One of the things I love about Lynn Haraldson’s book is that it shows how everyone’s journey through grief is different, and in profound ways. If you think that you understand the grief memoir territory after reading one grief memoir (although I do applaud you for taking this step), or even if you’ve read ten grief memoirs, you would be wrong, because each memoir is the story of a life, and each life is a cornucopia of experiences, discoveries, and struggles. Each story is a journey through a different wilderness. Stories like this are told from the heart, and there are never enough of them.
Her account is moving as she struggles to pull the tattered flaps of her life back together. She writes of the soaring joy as she begins a new life with her husband Bruce and her newborn when he is tragically killed. She keeps pushing through the trauma to get back on her feet and understand what has happened, like why did Bruce not hear the train that killed him. Finding out the why near the end of the book was a transforming moment for her.
Her story takes place in the Midwest and Minnesota where she mentions that people aren’t effusive in sharing their emotions or helping other people with theirs. I know something about this cultural stoicism because I grew up next door in a small town in Wisconsin, among people of German ancestry who expected that life would be hard on everyone so there was no need to talk about feelings. I found this out when I returned to visit my folks after my wife Evelyn died and discovered how taut the language for grief was that I had been taught. I didn’t have the words to describe what was tearing me apart inside, and had to learn it on my own and from others who were grieving.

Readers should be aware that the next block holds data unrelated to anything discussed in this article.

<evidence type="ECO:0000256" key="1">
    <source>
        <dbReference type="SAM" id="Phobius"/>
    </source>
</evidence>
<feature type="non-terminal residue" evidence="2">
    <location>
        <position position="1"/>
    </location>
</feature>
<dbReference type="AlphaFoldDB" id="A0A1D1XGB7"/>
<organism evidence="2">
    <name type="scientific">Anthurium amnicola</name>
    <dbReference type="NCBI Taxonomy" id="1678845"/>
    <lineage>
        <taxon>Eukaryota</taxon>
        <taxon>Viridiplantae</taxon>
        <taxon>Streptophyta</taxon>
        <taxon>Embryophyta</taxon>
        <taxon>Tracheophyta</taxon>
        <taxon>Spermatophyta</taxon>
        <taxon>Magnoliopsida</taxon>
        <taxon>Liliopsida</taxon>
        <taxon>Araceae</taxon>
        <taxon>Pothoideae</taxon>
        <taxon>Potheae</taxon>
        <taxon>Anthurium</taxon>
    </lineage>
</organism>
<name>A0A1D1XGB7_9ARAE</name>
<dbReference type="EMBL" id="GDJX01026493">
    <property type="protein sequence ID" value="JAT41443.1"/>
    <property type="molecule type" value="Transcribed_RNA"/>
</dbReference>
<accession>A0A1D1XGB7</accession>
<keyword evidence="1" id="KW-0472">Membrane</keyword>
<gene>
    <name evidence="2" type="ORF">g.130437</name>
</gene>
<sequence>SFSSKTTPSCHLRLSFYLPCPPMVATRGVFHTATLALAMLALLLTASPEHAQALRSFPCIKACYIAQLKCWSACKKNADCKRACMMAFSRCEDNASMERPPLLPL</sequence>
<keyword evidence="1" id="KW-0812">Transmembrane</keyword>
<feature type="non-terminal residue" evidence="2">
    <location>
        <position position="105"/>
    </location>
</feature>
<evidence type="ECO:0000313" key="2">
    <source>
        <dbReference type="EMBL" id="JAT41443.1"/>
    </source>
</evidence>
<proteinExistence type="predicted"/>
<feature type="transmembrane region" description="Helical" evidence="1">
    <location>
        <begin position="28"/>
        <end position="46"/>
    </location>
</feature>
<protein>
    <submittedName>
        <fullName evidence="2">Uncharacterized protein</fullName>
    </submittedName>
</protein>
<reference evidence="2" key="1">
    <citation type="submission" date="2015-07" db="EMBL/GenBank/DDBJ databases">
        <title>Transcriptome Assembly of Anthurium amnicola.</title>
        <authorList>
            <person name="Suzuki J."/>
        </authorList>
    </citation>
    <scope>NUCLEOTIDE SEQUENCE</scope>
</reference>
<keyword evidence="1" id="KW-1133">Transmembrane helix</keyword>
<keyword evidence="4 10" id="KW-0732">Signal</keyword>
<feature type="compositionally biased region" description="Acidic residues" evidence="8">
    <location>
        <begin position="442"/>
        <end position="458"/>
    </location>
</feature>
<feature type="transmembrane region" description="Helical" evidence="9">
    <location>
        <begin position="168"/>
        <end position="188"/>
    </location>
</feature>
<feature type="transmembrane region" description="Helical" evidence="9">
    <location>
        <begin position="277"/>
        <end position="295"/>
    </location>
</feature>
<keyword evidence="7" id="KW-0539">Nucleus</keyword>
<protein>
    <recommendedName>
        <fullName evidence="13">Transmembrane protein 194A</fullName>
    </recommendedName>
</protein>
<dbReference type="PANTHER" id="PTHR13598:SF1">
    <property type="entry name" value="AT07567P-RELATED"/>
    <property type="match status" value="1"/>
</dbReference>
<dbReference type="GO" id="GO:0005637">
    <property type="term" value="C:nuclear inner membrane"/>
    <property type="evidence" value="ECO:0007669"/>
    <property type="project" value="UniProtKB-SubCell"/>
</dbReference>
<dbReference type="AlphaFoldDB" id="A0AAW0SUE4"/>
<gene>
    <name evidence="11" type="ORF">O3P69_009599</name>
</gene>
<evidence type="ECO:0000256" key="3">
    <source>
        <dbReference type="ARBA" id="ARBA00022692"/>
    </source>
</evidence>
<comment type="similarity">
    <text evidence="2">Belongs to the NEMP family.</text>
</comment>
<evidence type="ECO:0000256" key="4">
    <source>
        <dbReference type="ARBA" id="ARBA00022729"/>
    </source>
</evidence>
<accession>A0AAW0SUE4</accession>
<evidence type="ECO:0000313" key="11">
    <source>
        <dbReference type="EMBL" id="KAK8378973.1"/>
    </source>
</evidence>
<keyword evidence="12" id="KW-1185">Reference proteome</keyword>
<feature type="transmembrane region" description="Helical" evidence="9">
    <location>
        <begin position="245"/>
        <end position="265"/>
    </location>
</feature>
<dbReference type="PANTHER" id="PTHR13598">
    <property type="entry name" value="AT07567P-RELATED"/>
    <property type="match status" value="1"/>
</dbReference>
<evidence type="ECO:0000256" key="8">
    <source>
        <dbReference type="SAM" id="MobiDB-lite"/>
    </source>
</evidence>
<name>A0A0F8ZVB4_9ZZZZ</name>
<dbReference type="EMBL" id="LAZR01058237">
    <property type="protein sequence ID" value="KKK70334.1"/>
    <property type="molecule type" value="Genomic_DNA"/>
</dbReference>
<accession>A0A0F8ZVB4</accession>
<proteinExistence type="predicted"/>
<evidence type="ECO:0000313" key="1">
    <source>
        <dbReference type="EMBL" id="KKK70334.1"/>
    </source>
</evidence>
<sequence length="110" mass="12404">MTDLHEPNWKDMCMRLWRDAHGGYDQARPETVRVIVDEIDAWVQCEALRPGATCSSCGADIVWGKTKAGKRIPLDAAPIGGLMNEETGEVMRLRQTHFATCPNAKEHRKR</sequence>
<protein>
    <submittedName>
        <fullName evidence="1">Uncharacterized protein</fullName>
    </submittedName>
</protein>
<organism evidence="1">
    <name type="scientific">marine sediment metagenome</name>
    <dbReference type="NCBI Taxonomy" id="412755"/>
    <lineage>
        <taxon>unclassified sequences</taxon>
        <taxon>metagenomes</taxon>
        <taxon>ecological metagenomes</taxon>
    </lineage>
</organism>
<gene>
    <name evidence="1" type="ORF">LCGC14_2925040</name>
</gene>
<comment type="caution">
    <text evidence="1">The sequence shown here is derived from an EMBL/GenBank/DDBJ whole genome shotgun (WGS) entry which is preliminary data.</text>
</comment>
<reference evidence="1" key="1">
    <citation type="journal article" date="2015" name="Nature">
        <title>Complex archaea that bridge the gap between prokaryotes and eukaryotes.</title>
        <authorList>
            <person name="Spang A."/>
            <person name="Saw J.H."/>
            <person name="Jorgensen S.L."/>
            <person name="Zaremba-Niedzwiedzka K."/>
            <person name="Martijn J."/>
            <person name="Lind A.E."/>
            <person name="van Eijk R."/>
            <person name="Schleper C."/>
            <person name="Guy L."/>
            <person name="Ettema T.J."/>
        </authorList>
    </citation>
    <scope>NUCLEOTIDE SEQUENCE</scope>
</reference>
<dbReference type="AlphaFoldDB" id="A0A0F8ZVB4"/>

As Lynn thinks about how she is grieving, she realizes that it’s like working on a jigsaw puzzle. What she had done so far was assemble the frame of the puzzle. Now she was putting the pieces together in the middle, and the whole picture of her grief was emerging. As I did, she also wondered what her loved one would think of her life now, some 40 years later. That’s another neat thing about her book—although her grief and love for Bruce doesn’t end, Lynn gains perspective on her grief over time and learns that she can live with it.
There are wonderful images throughout the book that express and illustrate grief. One is that when we pull up a carpet, it takes a good deal of work to restore the wood floor underneath. Lynn also finds someone to talk to who listens and guides her into thinking about matters she is ignoring. We all need at least one person who doesn’t judge but accepts that what we’re saying is true, and who helps us look into the dark spaces where we’d rather not go.
Most of us want to cling to our grief because it keeps our loved ones alive. We want to understand why this death happened so that we can prevent it from happening to other people we love. We also want to find solid assurance that the Universe isn’t constructed on chaos or hot-wired into pain and suffering. We want to believe that there is enough joy to carry us over the sorrow.
Lynn says that understanding traumatic grief is like peeling an onion because there are so many layers of emotion underneath. She also learns how important it is to be kind to yourself in this time of sifting. After she uncovers the mystery of the train, she finds that she is strong enough to feel joy and sadness at the same time.
Writing about our grief gives us the chance to find all the pieces of our puzzle and put them together.
Lynn Haraldson’s book An Obesity of Grief will be released in May, but it is available for preorder now wherever you buy your books.
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